interaction with supervisors, and co-workers, and no
interaction with the public. Time off task is up to 10% of
the 8-hour workday, in addition to normal breaks.
R. 14. The ALJ also found that Claimant was a “younger
individual, ” as defined in 20 CFR § 416.963, on
the date the application was filed; that Claimant had at
least a high school education and is able to communicate in
English; and that transferability of job skills is not an
issue because Claimant does not have past relevant
work. R. 19. Based on these findings, and on the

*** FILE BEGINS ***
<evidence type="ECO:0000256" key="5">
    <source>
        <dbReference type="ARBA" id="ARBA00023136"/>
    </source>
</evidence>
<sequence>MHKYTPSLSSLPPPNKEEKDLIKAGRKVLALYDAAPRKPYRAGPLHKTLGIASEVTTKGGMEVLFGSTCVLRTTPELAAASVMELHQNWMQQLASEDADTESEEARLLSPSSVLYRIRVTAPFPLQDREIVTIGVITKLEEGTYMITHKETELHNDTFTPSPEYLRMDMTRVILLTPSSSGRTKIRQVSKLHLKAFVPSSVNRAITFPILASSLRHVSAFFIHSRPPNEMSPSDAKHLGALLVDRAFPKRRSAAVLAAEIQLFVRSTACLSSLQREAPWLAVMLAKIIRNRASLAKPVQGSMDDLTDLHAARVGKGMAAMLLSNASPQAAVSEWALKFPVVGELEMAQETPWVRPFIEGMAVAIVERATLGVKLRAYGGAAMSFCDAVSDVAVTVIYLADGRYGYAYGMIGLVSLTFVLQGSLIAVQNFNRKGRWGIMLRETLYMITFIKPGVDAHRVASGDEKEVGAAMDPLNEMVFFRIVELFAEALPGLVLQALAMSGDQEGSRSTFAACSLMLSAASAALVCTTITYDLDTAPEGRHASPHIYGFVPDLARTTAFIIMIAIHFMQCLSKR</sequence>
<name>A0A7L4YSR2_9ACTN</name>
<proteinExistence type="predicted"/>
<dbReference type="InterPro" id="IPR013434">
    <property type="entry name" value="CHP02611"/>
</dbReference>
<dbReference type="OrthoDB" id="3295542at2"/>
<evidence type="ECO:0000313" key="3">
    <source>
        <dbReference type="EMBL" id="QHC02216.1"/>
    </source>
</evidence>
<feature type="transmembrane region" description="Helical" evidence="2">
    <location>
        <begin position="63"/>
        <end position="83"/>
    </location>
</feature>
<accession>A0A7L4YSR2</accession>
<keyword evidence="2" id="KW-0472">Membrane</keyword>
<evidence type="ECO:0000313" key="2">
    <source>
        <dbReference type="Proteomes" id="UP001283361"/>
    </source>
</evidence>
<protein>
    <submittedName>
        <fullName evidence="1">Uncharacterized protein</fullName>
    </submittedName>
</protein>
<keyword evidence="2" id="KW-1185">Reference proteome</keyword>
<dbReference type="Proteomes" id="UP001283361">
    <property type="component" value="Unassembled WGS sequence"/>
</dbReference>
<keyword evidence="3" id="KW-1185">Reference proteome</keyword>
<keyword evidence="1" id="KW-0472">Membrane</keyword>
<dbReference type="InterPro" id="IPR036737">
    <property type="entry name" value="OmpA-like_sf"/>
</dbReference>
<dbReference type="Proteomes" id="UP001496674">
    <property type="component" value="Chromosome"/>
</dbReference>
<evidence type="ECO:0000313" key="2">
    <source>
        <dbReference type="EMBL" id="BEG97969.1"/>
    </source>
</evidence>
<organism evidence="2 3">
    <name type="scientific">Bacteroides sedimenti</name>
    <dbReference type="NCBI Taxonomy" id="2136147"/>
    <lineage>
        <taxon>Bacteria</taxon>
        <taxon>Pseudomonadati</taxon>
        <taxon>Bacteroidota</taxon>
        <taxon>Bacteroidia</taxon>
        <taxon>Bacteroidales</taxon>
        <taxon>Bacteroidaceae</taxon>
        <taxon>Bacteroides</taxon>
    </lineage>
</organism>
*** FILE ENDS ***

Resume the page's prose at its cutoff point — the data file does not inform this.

vocational expert's testimony at the hearing, the ALJ
determined that Claimant is capable of making successful
adjustment to work that exists in significant numbers in the
national economy. R. 20. The ALJ therefore found that
Claimant was not disabled from November 6, 2015, the date the
application was filed, through the date of the decision. R.
STANDARD OF REVIEW
scope of the Court's review is limited to determining
whether the Commissioner applied the correct legal standards,
and whether the Commissioner's findings of fact are
supported by substantial evidence. Winschel v. Comm'r
of Soc. Sec., 631 F.3d 1176, 1178 (11th Cir. 2011)
(quotations omitted). The Commissioner's findings of fact
are conclusive if they are supported by substantial evidence,
42 U.S.C. § 405(g), which is defined as “more than
a scintilla and is such relevant evidence as a reasonable